If it dies, what's the best new jetski to get? Need it to pull up a 225lb fat guy on a wakeboard.

thanks!
 

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Hey Bugman: Have you tried a new set of plugs in yours? Are you using the right starting technique - put on the choke and squeeze the throttle part way open (when it's cold)? When it's warmed up - no choke, just open the throttle as you crank it. But - you also probably have some clogged up jets in your carbs. Seafoam is handled by a number of different outlets - call your autoparts store and see if they carry it. I have a pair of '97 SLT780's (3 passenger "boats")- they will both do better than 50 mph.
 

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Thanks tv4fish. I looked at one of the plugs, it's a nice tan color. But sure can't hurt to change them out, and will. I've tried all different combinations of starting procedure. Still have the trouble even when it's warmed up, and after riding it at high rpm I try to start it with no choke, I get no fire at all. Then open up the choke all the way, crank, and it fires for a couple of seconds. Then turn the choke all the way off, and crank it while squeezing the throttle in and out quickly until it reaches high rpm. This happens every time.

Are these carb jets easy to take off and clean myself? I'm fairly mechanical but wouldn't want to tackle this unless it's an absolute last resort. I'm up in the boonies in the NC mountains on vacation, so am on my own, not many mechanics around. My Polaris is a great boat when it's running.

Thanks a million for your quick reply!
 

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Bugman - I assume your ski has a 2-stroke engine like mine? 2-strokes can "flood" pretty easily. If you flood a 2-stroke, the best way to clear it and get it to start is to open and HOLD the throttle wide open as you hit the starter. Obviously, when she fires, release the throttle and let it drop down in rpm. It does sound like your carbs need a good cleaning and if you are a little "mechanical", you s/b able to handle the job. You may also want to try running the Seafoam thru your ski first to see if it helps. Enjoy your vacation "up there".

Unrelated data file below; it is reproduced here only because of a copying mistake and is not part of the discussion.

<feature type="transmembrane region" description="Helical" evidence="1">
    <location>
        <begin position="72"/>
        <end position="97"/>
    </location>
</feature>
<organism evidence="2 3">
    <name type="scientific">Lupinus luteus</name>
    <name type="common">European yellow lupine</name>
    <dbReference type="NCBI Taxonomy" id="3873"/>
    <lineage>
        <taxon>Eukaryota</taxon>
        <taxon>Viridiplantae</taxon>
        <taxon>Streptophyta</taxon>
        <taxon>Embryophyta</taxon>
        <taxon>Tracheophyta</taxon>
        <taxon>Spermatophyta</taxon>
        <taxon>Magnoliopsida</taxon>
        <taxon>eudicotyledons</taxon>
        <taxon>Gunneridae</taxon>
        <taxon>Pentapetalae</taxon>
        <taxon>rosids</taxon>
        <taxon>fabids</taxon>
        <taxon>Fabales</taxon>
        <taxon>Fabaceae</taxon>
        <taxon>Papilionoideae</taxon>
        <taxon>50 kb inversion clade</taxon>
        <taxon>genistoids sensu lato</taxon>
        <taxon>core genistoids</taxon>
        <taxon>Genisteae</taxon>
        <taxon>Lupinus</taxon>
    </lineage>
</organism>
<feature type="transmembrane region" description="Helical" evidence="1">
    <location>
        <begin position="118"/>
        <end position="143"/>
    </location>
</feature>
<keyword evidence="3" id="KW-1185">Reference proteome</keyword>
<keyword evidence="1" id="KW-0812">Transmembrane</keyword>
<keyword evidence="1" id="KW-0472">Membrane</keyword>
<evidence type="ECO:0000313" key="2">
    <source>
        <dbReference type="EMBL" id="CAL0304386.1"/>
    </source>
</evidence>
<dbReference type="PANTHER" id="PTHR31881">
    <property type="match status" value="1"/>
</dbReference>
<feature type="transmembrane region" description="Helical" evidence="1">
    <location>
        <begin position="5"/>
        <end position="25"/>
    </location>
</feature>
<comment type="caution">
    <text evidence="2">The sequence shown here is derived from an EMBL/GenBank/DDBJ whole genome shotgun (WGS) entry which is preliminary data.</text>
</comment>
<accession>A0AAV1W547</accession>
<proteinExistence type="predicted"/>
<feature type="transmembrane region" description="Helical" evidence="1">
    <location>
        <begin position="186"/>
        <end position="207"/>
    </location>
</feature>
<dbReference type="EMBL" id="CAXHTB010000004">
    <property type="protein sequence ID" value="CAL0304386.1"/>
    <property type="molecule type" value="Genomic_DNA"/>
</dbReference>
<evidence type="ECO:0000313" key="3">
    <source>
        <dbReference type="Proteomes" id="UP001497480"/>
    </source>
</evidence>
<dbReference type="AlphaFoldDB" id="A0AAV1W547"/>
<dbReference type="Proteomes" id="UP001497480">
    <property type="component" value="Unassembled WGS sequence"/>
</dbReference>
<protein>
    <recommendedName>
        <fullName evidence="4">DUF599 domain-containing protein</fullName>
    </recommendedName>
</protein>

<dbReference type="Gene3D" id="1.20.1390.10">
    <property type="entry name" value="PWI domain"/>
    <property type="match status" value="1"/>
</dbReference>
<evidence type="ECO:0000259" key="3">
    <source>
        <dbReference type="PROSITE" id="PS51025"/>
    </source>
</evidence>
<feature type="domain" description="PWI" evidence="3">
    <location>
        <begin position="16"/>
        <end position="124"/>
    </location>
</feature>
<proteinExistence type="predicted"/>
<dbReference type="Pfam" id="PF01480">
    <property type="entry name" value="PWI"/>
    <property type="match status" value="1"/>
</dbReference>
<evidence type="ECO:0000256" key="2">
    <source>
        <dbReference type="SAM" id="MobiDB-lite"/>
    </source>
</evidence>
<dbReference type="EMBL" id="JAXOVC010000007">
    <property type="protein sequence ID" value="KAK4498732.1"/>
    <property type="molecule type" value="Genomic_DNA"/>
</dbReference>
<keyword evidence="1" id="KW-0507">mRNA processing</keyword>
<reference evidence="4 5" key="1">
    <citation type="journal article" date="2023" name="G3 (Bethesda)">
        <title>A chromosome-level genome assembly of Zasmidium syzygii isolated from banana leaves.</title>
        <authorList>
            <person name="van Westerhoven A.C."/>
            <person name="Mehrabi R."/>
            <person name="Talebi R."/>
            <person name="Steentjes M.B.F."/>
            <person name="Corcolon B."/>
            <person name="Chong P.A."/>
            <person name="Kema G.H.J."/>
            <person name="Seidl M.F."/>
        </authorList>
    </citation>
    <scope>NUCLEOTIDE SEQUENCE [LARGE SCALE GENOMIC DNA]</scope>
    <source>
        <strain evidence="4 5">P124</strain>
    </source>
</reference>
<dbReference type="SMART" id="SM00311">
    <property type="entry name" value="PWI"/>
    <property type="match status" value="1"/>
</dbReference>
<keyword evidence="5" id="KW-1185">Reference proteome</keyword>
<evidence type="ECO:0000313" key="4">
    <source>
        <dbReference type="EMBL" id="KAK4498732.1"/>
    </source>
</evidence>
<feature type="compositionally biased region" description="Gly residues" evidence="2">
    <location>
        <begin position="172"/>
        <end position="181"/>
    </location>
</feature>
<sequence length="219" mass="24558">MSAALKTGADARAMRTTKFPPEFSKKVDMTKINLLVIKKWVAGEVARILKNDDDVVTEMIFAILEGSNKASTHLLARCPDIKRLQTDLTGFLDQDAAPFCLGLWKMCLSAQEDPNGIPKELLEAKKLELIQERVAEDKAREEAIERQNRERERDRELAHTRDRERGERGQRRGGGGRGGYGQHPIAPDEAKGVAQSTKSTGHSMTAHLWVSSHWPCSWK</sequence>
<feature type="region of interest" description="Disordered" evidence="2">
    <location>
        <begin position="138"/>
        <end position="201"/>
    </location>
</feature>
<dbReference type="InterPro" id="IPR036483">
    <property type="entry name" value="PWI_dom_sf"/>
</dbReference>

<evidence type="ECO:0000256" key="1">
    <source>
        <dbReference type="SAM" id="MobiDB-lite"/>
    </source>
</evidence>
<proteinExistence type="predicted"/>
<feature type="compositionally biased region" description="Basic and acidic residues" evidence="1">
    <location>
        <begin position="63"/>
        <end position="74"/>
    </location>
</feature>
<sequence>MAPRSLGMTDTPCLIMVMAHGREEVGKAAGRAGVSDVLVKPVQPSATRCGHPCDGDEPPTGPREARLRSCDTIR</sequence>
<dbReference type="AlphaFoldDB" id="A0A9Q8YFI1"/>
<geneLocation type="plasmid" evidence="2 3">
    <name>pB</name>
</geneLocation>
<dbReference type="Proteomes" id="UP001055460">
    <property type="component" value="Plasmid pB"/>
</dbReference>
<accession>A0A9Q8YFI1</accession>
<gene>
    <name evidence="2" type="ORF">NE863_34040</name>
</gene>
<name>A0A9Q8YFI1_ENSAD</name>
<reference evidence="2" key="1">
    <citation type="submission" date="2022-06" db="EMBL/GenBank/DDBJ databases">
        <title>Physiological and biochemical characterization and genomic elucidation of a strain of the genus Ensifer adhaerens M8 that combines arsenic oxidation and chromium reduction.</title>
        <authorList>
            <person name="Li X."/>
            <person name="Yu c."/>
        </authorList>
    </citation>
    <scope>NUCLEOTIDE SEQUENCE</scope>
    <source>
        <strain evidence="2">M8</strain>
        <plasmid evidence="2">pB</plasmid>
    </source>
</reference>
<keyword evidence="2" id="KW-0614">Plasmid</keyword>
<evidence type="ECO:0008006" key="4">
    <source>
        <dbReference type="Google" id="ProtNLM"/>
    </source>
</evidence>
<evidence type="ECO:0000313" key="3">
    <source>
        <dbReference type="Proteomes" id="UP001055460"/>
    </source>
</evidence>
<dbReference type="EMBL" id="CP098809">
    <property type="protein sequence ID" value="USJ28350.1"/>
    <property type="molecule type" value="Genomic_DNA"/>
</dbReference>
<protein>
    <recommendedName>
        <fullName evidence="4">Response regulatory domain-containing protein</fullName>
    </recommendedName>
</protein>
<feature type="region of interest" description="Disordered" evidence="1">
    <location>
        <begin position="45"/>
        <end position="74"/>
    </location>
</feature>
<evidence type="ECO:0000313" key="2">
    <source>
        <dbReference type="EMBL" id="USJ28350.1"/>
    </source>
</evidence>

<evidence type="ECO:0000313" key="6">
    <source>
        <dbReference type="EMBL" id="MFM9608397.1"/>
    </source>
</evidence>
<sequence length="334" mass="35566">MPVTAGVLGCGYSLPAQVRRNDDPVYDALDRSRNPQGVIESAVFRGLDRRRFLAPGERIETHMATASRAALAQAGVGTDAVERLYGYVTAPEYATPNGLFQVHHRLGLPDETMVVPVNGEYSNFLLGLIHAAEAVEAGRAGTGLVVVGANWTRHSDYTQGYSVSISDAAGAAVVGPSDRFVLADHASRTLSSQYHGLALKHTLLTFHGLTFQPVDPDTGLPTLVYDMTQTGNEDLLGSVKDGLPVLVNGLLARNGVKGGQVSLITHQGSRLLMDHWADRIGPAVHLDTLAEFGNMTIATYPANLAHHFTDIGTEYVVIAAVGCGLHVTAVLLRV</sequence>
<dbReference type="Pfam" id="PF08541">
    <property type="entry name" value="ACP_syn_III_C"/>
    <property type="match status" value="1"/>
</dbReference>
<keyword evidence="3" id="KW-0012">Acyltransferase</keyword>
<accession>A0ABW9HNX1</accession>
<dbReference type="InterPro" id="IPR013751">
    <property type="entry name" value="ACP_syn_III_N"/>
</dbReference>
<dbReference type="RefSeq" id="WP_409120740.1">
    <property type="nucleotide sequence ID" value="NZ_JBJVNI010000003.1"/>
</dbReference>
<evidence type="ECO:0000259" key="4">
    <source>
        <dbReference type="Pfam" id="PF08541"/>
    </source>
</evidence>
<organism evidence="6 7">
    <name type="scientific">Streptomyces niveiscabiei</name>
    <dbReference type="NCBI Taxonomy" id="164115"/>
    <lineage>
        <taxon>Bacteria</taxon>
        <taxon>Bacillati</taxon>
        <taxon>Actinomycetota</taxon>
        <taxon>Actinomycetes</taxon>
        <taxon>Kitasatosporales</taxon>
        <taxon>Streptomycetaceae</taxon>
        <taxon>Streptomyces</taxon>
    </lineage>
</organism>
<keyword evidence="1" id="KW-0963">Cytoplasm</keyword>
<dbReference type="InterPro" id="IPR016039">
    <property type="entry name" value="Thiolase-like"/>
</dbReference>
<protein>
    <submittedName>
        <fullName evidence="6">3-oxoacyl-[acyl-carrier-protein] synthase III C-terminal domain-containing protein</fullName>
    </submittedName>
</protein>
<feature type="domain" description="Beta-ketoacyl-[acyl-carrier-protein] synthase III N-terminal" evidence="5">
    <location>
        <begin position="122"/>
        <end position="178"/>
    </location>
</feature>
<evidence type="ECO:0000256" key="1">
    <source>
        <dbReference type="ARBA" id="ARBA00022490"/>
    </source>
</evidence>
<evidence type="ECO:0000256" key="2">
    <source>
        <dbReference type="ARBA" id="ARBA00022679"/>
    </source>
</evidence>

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Fixed!

A local jet ski mechanic convinced me over the phone that it was probably a clogged low speed jet, and that I could probably fix it myself. The (dual) carbs turned out to be very simple to remove, there are choke and throttle cables to remove (no tools), and 4 hoses to remove (screwdriver and needlenose pliers). And then just 4 bolts holding the carbs (though it's two carbs, they're only one unit to remove) down to the intake manifold.

I took the carb to a clean table, took off the diaphram covers, removed the jets, but they were perfectly clean and open. In fact the entire carb was pristine, as I'd just had it rebuilt last year.

Upon closer inspection, I noticed the idle adjustment screw was completely missing from one of the carbs. I found it on the bottom of the jet ski inside, and replaced it.

Then, it didn't run at all! Turns out there are two hoses coming from the tank to each carb and I had switched them. I figured they were both supplying fuel to each carb so I didn't pay attention to which was which.

I took pictures each step of the way with my phone just in case I forgot how it went back together.

The kids are out tubing on the jetski now, it's running great.